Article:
Skip to content
The UK Rwanda Asylum plan: Brexit and Britain’s membership of the ECHR

The UK Rwanda Asylum plan: Brexit and Britain’s membership of the ECHR

This post is by Nelson A. Agbor. Nelson is a Doctoral Research Student in International Human Rights Law under the guidance of Dr Patrick Holden at the University of Plymouth. Here, Nelson examines the ongoing importance of the European Convention on Human Rights in a post-Brexit world.

On the 14th of June 2022, the European Court of Human Rights passed a judgement placing an injunction on a flight (1 and a half hours before it took off) meant to carry refugees from the United Kingdom to Rwanda as part of a deal reached between the two countries 1. According to the UK government, this policy is aimed at discouraging migrants from risking their lives by crossing the English Channel on small boats after a surge in such crossing over the past two years 2.

The policy is also geared towards discouraging the human trafficking business which has seen a high within the same period mentioned above. The policy will see some refugees sent to Rwanda, to claim asylum there. They may be granted permanent status to stay in the country, apply to settle there on other grounds, or even seek asylum in a safe third country.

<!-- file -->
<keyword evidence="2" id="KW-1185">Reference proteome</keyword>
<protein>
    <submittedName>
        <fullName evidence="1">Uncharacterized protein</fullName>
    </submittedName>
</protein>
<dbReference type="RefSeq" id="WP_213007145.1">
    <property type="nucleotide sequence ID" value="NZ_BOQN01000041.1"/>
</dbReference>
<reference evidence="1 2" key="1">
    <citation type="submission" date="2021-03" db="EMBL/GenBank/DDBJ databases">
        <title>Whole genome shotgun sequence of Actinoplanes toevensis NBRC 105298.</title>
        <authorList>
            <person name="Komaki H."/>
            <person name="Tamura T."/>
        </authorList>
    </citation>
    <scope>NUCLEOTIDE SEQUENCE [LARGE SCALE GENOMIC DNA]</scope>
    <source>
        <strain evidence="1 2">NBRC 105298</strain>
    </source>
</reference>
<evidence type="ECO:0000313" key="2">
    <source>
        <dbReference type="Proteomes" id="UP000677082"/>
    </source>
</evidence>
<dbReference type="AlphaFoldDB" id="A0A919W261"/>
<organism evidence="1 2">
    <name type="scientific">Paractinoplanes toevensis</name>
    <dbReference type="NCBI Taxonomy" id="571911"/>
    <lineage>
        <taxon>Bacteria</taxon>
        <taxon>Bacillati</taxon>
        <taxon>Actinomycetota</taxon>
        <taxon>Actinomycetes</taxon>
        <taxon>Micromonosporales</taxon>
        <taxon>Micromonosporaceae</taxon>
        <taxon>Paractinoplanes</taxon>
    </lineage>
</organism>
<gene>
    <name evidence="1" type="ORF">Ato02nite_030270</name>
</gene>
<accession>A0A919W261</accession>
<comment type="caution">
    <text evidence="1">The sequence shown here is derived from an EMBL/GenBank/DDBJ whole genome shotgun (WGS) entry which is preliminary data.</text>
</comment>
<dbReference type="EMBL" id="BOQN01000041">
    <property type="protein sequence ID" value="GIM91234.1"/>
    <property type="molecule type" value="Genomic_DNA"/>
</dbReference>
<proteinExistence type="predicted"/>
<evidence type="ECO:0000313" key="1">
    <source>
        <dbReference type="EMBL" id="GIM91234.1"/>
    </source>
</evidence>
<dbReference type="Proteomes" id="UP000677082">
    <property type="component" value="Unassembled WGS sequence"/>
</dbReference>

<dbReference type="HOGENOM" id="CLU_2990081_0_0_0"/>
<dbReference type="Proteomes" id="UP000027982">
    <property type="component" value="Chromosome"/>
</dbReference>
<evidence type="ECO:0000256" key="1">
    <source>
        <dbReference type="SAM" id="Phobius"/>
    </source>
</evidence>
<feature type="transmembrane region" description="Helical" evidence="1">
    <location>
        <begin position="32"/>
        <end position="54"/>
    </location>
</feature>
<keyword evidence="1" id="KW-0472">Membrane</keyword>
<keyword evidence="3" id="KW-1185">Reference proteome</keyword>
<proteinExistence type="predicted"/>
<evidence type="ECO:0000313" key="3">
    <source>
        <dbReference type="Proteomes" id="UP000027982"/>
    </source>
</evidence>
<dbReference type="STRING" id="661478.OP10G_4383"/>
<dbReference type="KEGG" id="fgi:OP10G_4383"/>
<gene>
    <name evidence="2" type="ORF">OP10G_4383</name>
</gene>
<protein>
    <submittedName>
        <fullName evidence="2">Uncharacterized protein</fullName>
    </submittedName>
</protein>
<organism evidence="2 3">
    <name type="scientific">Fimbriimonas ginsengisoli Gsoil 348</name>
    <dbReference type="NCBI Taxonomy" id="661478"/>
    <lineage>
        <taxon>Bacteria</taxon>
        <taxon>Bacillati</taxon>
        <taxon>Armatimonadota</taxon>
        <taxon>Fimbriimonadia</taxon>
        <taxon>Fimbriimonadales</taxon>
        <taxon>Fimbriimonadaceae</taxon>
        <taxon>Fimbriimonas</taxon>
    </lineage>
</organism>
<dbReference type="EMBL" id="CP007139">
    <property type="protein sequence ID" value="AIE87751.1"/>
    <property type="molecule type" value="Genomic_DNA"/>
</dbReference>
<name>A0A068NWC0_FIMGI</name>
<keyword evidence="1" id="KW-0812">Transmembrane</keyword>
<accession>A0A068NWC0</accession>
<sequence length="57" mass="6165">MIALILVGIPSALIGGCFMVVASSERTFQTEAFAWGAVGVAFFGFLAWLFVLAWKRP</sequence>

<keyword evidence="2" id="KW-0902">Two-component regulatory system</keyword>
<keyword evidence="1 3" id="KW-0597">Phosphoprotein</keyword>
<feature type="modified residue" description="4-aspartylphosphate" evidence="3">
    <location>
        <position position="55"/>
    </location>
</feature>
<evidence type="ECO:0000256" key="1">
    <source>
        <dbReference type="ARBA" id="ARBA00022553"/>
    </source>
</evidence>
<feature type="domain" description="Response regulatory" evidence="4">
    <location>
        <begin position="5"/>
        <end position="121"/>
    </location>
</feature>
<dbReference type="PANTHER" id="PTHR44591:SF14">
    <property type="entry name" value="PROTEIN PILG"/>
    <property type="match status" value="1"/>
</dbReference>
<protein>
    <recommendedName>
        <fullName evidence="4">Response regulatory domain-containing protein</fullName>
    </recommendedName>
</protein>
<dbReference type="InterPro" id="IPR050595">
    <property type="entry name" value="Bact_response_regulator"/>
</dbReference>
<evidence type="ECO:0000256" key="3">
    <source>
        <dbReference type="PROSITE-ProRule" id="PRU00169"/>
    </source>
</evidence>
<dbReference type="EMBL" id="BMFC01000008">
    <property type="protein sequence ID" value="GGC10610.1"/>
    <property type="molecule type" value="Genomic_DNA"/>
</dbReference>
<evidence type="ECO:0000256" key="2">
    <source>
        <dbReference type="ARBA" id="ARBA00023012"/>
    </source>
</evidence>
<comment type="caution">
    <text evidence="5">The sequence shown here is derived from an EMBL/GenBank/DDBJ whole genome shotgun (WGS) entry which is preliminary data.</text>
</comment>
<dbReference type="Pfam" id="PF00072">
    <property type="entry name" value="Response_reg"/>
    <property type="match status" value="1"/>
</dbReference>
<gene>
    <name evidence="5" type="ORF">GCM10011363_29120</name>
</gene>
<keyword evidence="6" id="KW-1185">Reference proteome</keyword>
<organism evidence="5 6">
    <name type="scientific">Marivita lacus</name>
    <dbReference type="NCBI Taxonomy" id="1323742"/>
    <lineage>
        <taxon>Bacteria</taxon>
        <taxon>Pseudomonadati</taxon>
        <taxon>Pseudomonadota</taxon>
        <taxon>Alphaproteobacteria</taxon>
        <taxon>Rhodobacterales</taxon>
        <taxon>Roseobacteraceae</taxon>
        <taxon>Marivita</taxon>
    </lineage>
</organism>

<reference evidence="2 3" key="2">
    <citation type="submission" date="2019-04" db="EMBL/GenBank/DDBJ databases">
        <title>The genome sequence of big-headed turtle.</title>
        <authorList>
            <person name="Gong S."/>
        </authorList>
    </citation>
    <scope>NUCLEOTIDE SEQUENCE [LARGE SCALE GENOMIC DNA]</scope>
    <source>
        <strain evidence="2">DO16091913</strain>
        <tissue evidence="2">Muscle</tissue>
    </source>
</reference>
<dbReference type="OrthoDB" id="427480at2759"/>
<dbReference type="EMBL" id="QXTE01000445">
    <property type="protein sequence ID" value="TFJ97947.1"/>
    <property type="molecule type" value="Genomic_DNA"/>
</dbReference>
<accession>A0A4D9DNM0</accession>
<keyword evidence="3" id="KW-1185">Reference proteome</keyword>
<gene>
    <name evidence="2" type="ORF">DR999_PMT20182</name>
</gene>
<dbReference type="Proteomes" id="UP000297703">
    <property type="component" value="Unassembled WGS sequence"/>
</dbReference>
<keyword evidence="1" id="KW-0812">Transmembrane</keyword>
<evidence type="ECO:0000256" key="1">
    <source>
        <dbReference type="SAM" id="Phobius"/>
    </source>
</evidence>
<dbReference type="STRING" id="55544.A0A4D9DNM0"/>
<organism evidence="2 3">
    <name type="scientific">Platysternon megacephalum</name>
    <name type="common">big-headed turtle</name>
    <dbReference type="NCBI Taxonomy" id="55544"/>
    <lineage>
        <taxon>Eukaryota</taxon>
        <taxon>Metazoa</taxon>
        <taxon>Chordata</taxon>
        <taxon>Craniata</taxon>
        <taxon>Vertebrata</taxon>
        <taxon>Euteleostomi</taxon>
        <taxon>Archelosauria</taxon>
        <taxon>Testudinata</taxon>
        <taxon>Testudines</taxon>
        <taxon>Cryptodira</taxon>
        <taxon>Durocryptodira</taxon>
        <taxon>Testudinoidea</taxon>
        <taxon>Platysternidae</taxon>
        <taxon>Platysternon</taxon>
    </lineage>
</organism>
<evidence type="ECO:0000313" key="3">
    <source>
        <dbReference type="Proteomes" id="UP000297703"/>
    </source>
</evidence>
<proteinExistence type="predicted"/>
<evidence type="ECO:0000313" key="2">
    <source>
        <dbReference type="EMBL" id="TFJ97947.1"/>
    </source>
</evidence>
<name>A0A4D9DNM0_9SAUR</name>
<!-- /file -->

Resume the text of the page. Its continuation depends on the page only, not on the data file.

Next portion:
However, the policy has come under multiple challenges both by some of the refugees, Human Rights lawyers and refugee charities operating mostly in the United Kingdom 3. This is because they believe the policy is inhuman, and a breach of their human rights, the Geneva Convention and the 1998 Human Rights Acts.

Most of these challenges brought by the litigants before UK jurisdictions had failed as the appeal court approved the decision of the magistrate court allowing the deportation to proceed. However, in an out-of-hours decision on the night of 14th June 2022, the European Court of Human Rights, on behalf of one of the refugees overturned the decisions of the UK courts by passing an injunction to stop the flight from taking off 4.

The court equally advised the UK government to stay all actions regarding deportations to Rwanda until all legal issues raised are resolved 5.

This article seeks to demonstrate the importance of the European Human Rights Convention in the wake of Brexit, and its binding nature on the United Kingdom and other member states. It will also review and suggest an explanation of the European Convention on Human rights and the European Union.

Interested in exploring more current issues in international relations? PhD student Atilla Can Ekici has written about the role of the US and Saudi Arabia in the Middle East:

The future of the Saudi-American alliance

The European Convention on Human Rights and The European Court of Human Rights Explained

As earlier mentioned above, the European Convention on Human Rights (also known as the Convention for the protection of human rights and fundamental freedoms), is an international convention to protect human rights and political freedoms in Europe. It was founded in 1950 by the Council of Europe, which was put in place after the 2nd world war to protect human rights and the rule of law and promote democracy across Europe 6.